Malcontents or Mismanagement?

At least three top Cardinals prospects are unhappy campers. Is that expected or indicative of a more pervasive problem?

It's that time of year. More players are competing than there are available spots to put them. As a result, difficult decisions are made – some agonizingly and some apparently quite easily. But, in some cases, the ramifications are felt for months to come.

Sometimes, the decision is final, as when veteran reliever Jeff Nelson was waived on Sunday. In other cases, as in the demotion of 24-year-old starting pitcher Anthony Reyes, it is expected to be a short detour on the projected road to success.

Even so, the prospect of the future isn't always enough to stem the tide of disappointment. After all, it is human nature to feel let down when something you want so badly escapes your grasp. To that end, nothing that is said here should be all that surprising.

Still, there seems to be a common thread. In what follows, I left out all identifying information, as the players involved in all three cases are very familiar names and all three remain in the organization.

Player one – Don't fail
One top Cardinals prospect was told last week that he was being held at the same level at which he ended the 2005 season – a major surprise to him. The reason stated, or at least what was heard by the player, was that the organization "didn't want him to fail" at the higher level. Needless to say, whether he showed externally it or not, this young man is very upset.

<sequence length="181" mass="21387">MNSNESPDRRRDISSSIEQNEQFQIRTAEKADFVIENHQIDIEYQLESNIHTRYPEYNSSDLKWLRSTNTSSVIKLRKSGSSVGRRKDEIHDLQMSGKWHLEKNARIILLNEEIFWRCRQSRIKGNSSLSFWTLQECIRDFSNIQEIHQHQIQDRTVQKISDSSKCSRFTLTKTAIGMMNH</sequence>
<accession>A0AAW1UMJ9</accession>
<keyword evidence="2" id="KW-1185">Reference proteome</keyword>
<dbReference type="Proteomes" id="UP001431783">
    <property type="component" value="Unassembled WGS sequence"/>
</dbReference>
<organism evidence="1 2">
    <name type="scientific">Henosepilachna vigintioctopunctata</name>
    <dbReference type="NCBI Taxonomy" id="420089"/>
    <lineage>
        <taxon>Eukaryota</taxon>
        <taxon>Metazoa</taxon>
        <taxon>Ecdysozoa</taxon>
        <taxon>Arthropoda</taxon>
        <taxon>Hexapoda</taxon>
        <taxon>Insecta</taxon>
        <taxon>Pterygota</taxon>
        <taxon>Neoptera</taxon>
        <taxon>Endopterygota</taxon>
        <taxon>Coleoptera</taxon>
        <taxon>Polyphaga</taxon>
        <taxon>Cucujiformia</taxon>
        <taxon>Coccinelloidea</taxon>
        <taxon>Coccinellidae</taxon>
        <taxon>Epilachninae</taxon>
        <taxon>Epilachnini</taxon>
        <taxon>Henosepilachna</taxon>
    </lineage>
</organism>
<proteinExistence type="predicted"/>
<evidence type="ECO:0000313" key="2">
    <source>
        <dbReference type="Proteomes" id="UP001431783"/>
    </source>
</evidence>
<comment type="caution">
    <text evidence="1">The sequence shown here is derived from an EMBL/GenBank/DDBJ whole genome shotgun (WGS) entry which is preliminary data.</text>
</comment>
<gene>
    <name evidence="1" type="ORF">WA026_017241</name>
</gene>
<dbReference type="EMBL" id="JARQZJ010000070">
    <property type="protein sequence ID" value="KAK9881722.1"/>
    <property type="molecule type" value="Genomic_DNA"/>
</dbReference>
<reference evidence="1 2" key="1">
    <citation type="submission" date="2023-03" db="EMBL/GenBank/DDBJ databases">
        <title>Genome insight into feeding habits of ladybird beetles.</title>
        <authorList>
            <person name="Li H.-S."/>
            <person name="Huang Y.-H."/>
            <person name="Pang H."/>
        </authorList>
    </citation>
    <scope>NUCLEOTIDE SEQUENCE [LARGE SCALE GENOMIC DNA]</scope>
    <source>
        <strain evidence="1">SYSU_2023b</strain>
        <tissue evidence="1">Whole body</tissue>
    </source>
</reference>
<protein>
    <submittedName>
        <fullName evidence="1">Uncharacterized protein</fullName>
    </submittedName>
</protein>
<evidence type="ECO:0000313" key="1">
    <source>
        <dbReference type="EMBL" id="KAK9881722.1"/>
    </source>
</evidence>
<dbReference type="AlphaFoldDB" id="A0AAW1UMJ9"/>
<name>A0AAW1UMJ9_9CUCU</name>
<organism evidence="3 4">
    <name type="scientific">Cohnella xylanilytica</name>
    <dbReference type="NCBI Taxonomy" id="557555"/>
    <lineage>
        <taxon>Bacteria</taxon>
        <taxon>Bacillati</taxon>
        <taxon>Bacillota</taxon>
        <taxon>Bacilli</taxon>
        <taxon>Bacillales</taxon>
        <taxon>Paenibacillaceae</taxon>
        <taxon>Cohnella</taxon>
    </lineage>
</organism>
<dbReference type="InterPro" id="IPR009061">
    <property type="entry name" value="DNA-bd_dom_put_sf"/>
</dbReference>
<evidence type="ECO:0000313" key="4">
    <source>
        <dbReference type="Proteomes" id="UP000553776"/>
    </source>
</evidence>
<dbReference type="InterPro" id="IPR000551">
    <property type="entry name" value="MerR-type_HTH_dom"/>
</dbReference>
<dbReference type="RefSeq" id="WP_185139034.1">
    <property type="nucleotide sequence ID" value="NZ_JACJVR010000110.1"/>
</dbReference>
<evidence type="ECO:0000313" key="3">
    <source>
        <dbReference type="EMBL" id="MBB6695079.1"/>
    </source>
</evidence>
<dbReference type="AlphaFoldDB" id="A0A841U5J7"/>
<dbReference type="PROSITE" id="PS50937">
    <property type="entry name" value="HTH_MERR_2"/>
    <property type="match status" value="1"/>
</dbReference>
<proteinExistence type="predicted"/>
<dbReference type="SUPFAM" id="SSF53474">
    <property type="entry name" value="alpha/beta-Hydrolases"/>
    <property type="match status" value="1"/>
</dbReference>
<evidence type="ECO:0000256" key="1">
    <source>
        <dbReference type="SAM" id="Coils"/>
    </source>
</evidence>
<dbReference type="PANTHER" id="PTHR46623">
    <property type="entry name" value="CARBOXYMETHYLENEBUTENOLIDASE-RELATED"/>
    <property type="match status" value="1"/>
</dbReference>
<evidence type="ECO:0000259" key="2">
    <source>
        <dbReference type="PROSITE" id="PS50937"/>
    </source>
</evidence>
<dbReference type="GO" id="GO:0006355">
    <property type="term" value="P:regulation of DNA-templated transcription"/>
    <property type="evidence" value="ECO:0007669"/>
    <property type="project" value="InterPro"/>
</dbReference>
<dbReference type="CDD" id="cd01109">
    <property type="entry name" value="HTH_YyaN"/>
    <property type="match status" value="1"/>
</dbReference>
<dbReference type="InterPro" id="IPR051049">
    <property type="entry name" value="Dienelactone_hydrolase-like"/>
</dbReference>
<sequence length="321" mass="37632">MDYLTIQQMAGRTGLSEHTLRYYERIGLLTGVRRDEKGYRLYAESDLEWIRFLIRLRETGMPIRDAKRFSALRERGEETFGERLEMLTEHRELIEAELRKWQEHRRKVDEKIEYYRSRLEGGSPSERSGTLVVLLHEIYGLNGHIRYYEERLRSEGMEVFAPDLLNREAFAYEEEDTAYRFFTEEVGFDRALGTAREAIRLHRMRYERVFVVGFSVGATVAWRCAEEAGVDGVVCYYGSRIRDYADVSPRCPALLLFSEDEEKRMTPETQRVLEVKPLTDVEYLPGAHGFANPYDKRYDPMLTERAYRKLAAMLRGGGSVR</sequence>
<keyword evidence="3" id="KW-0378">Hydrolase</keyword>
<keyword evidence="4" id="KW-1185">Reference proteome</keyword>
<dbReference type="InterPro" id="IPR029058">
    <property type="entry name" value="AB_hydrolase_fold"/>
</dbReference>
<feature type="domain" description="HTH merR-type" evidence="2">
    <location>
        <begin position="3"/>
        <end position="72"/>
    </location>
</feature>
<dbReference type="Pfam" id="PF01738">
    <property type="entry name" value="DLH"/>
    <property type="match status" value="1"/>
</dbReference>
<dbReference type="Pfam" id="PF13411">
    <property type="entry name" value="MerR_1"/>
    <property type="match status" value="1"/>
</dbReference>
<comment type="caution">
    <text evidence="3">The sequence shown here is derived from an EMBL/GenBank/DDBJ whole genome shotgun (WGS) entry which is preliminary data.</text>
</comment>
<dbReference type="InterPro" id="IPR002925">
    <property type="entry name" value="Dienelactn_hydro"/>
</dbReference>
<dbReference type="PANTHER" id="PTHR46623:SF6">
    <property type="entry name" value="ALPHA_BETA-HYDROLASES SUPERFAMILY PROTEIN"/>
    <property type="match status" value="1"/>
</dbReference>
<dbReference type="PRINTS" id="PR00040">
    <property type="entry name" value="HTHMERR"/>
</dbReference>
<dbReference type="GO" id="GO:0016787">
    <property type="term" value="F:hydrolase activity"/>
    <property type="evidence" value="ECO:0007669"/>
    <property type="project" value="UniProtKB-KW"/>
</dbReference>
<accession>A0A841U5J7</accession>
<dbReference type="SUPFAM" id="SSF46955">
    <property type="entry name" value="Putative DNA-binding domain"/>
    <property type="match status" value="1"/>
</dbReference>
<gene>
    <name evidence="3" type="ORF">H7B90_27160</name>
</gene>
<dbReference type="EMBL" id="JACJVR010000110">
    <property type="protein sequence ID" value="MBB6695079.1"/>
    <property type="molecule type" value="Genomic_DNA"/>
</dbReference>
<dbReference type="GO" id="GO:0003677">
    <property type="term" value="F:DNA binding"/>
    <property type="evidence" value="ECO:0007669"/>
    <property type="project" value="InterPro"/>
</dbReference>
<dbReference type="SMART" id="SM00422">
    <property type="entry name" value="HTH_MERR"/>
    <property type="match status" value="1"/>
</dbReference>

Now, I am not a psychologist and though I have friends in the business, I didn't even have to ask if this isn't a textbook example of negative reinforcement.

Player two – Not ready for change
As told by someone close to player one, he and another high-profile demoted Cardinal are "having their own little pity party together". This second player is convinced that the organization is forcing him to change his style of play, making him into something that he is not comfortable being. His recent results would seem to indicate his funk is clearly carrying over onto the field.

Player three – Undue pressure
The third example comes from a close family member of another Cardinal player who didn't make the cut in 2006. It is worded very strongly and was not represented as the view of the player himself. Yet, it puts in print what many have suspected for a long time.

Whether right or wrong, accurate or inaccurate, if there is smoke, could fire be far away?

Said the family member, "First of all, La Russa always goes with what he thinks is going to get him to the World Series. Good for the City of St. Louis, bad for young players with potential.

"La Russa brings in older pitchers/players with experience, who are used to these situations, and they make the best of it. Young players who they like are filled with great hope and are told they have what it takes and to hang in there cause their time will come.